2. “Joy”

With “Joy,” director David O. Russell (“Silver Linings Playbook,” “American Hustle”) crafts his most mature film yet. It is a jumpy, mercurial, pro-feminist biopic starring Jennifer Lawrence as the passionate Joy Mangano (inventor of the Miracle Mop). With the support of her family and her father (Robert De Niro), she fights to convince the world her idea is worth a damn. She runs into many obstacles along the way — including a shrewd Bradley Cooper as an executive at the QVC network — but Russell’s assured hand keeps “Joy” moving at a manic, whipfast pace. It has the look and feel of a confident old classic, as Russell applies a screwball sense of direction and a light comedic touch — courtesy of his stock company of zany actors like JLaw, De Niro and Cooper — to create a bold work of subtle art.

The haters will hate, but we don’t have to listen. O. Russell is a true-blue humanist, one who is so overwhelmed with emotions and passions that he, like all of us, struggles in communicating those passions. His latest work only reaffirms his commitment to bringing “Joy” to the world, whatever the odds.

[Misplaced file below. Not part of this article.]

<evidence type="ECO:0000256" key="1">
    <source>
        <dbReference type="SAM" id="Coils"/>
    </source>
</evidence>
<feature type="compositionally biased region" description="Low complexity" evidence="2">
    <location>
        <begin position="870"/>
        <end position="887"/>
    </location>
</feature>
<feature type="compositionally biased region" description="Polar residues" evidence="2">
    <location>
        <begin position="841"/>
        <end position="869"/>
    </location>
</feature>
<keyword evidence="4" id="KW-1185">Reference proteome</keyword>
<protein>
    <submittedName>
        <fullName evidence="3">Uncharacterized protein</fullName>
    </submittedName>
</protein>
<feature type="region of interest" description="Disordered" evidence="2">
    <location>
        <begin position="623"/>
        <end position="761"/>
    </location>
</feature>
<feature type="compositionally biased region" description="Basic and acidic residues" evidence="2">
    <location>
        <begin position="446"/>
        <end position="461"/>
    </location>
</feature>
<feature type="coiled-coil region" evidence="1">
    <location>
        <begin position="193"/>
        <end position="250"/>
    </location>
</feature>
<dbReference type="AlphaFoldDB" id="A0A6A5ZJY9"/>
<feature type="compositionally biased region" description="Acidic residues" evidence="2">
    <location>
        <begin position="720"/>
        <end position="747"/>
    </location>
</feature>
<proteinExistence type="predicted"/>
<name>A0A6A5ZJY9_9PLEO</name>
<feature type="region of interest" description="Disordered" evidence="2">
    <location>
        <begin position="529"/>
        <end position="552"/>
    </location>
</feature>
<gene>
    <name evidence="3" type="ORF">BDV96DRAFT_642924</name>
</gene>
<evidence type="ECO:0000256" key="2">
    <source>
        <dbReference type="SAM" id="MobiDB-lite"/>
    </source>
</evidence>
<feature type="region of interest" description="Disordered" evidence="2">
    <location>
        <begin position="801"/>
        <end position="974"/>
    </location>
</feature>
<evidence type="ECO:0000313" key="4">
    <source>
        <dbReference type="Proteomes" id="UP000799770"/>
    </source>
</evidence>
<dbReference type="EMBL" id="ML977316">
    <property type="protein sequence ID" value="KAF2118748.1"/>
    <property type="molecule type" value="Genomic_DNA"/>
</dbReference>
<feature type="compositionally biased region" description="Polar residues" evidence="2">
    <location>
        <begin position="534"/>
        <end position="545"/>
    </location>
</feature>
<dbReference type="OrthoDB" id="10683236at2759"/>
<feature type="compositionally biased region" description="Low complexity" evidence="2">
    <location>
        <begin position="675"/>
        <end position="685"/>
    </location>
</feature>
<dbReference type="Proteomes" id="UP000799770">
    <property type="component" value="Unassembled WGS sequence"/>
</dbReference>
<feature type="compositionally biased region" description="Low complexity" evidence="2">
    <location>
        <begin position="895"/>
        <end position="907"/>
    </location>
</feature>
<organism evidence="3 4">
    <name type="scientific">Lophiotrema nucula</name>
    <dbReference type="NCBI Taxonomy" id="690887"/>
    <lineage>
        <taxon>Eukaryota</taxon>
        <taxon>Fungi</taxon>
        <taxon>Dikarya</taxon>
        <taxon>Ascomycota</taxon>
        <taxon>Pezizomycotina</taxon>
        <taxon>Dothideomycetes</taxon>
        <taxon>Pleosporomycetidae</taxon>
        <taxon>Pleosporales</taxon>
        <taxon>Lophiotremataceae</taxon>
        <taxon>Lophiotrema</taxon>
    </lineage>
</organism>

1. “In Jackson Heights”

The best film from this year is also the hardest to see. “In Jackson Heights,” a mammoth 3-hour documentary that’s an ode to a homogenized America, should be required viewing. Regardless of your race, color, ethnicity, gender or sexual orientation, Frederick Wiseman’s documentary investigating the world’s most diverse neighborhood — Jackson Heights in Queens, New York — pulls you into its moving mosaic of colorful locals. After an extremely limited release in New York and Los Angeles (where I managed to catch it; only eight people were in my theater), “In Jackson Heights” comes out on DVD and VOD in 2016, where I highly, highly encourage everyone to check it out.

 

Contact Carlos Valladares at cvall96 ‘at’ stanford.edu.

Carlos Valladares is a senior double-majoring in Film and American Studies. He loves the Beatles and jazz, dogs and dance. Were he stranded on a desert island, he'd be sure to take some food— and also, copies of "A Hard Day's Night," "The Young Girls of Rochefort," "Nashville," "Killer of Sheep," and anything by Studio Ghibli. You can follow his film writings at http://letterboxd.com/cvall96/. He was born and raised in South Central Los Angeles.